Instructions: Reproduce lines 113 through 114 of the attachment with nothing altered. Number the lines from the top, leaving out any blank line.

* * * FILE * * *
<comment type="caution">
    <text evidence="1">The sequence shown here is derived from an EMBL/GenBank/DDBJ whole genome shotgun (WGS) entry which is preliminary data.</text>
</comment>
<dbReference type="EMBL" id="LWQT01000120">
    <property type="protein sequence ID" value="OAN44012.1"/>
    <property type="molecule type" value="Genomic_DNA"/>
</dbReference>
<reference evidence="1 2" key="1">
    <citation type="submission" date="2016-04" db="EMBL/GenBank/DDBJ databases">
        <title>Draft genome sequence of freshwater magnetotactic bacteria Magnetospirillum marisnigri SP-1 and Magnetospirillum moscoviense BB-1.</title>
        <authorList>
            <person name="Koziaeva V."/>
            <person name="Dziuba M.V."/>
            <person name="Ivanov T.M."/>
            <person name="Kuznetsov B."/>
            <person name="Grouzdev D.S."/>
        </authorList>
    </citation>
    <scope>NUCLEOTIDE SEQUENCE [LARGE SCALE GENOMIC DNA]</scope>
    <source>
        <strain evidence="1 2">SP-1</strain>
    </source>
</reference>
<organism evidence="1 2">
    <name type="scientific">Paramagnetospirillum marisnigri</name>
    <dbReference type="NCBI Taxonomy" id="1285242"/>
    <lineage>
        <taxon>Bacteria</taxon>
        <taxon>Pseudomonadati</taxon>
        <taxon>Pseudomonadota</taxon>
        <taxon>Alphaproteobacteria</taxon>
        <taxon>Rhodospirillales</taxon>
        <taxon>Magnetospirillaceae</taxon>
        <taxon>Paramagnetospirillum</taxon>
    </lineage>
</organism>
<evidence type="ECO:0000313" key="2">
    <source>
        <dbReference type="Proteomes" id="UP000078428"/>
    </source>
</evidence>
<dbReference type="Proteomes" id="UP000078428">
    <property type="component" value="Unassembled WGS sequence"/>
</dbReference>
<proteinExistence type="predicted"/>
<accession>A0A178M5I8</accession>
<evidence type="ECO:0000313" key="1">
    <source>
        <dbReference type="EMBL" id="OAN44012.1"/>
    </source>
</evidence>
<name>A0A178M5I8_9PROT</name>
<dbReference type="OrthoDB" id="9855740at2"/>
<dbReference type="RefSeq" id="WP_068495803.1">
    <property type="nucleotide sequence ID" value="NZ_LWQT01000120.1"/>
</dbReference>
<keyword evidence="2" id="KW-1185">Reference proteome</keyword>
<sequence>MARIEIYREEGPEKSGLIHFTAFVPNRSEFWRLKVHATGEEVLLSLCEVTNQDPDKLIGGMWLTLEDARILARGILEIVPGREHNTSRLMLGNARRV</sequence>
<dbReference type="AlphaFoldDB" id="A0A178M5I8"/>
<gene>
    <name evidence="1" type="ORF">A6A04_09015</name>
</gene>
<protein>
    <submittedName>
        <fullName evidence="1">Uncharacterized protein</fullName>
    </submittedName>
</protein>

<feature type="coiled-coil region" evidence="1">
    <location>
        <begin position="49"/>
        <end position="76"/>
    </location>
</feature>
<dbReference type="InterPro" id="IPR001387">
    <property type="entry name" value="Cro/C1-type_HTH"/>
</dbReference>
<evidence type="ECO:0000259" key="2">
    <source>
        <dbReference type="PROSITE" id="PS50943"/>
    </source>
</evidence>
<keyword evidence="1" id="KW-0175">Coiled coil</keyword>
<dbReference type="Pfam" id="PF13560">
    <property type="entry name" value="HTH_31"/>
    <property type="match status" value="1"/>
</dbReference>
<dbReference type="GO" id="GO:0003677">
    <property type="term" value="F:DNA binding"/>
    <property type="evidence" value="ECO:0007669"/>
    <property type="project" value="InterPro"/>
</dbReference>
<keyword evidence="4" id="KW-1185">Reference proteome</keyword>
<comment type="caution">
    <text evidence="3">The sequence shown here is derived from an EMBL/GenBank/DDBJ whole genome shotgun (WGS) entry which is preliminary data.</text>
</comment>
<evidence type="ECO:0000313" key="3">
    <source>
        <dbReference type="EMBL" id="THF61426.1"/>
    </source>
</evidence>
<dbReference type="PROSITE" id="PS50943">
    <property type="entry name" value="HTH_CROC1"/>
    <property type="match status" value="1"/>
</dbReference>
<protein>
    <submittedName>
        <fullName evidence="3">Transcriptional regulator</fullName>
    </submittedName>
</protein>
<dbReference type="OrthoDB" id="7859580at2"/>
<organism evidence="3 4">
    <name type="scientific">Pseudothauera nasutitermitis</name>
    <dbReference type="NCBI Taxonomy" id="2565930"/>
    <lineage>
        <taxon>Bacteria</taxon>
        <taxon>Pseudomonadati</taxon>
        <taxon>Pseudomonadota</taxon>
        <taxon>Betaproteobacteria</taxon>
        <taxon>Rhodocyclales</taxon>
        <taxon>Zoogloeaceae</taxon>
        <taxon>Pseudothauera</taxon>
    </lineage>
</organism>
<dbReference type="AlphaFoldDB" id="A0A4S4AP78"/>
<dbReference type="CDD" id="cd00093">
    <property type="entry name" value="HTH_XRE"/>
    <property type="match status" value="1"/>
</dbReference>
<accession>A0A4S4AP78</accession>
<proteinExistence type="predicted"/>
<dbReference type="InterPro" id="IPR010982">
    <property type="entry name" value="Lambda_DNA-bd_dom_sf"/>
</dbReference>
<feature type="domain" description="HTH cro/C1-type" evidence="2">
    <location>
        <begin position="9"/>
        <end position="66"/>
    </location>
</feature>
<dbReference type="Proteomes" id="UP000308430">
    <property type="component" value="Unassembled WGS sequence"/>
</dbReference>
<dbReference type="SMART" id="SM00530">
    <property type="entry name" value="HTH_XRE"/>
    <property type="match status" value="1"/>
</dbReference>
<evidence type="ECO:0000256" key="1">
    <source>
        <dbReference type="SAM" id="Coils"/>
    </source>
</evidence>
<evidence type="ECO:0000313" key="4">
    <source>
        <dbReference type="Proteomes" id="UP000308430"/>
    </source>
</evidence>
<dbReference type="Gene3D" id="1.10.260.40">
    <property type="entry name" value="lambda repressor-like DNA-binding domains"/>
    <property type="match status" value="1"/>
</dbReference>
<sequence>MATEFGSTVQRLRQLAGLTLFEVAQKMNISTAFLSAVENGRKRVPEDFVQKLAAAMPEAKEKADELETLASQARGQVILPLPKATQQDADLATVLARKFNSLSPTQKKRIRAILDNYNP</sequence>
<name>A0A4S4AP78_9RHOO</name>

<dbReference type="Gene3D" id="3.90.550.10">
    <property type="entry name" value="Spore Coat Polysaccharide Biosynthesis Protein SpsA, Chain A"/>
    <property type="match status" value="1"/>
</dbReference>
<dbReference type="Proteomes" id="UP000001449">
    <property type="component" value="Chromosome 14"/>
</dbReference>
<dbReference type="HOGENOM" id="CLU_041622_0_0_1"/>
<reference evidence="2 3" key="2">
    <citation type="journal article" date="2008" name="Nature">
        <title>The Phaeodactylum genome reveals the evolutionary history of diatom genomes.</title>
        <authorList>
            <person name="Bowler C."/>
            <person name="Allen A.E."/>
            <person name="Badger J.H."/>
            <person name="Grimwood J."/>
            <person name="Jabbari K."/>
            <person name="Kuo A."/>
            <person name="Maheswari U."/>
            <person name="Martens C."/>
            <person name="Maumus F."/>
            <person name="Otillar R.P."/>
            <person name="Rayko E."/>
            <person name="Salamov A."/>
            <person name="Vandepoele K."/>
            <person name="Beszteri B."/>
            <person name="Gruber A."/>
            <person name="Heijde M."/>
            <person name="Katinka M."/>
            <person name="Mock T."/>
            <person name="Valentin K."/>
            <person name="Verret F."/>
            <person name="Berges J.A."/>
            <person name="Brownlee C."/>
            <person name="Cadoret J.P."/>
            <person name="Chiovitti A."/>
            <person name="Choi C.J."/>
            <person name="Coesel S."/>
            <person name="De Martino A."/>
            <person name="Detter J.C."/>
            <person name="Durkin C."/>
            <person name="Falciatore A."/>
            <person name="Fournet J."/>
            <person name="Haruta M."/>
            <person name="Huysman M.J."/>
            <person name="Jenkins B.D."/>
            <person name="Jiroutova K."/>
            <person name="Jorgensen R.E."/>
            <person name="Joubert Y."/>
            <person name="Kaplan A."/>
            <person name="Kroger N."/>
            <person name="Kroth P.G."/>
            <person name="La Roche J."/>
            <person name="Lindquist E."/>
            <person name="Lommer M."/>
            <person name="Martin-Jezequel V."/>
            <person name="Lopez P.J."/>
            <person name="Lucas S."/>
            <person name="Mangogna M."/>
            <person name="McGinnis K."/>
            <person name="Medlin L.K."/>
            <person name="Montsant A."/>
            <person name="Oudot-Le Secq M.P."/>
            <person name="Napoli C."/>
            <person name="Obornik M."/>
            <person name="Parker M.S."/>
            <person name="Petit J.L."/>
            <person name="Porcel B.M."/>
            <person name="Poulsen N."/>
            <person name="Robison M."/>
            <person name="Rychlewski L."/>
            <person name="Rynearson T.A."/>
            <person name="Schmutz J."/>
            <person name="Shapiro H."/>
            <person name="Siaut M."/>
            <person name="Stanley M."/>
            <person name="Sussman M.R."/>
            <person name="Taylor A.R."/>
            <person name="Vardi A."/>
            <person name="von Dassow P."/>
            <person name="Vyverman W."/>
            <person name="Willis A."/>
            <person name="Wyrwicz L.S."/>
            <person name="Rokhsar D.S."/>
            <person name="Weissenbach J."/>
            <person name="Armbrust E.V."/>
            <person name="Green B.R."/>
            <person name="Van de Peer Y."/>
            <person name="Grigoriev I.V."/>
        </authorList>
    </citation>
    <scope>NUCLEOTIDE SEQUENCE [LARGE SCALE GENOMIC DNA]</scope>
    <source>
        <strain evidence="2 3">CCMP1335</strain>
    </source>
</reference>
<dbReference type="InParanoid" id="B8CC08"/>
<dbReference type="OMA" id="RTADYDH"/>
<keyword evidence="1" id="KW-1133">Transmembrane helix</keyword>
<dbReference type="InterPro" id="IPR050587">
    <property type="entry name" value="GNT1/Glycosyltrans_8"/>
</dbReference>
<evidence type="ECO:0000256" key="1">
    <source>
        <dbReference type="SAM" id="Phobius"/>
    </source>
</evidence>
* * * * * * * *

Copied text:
    <dbReference type="NCBI Taxonomy" id="2565930"/>
    <lineage>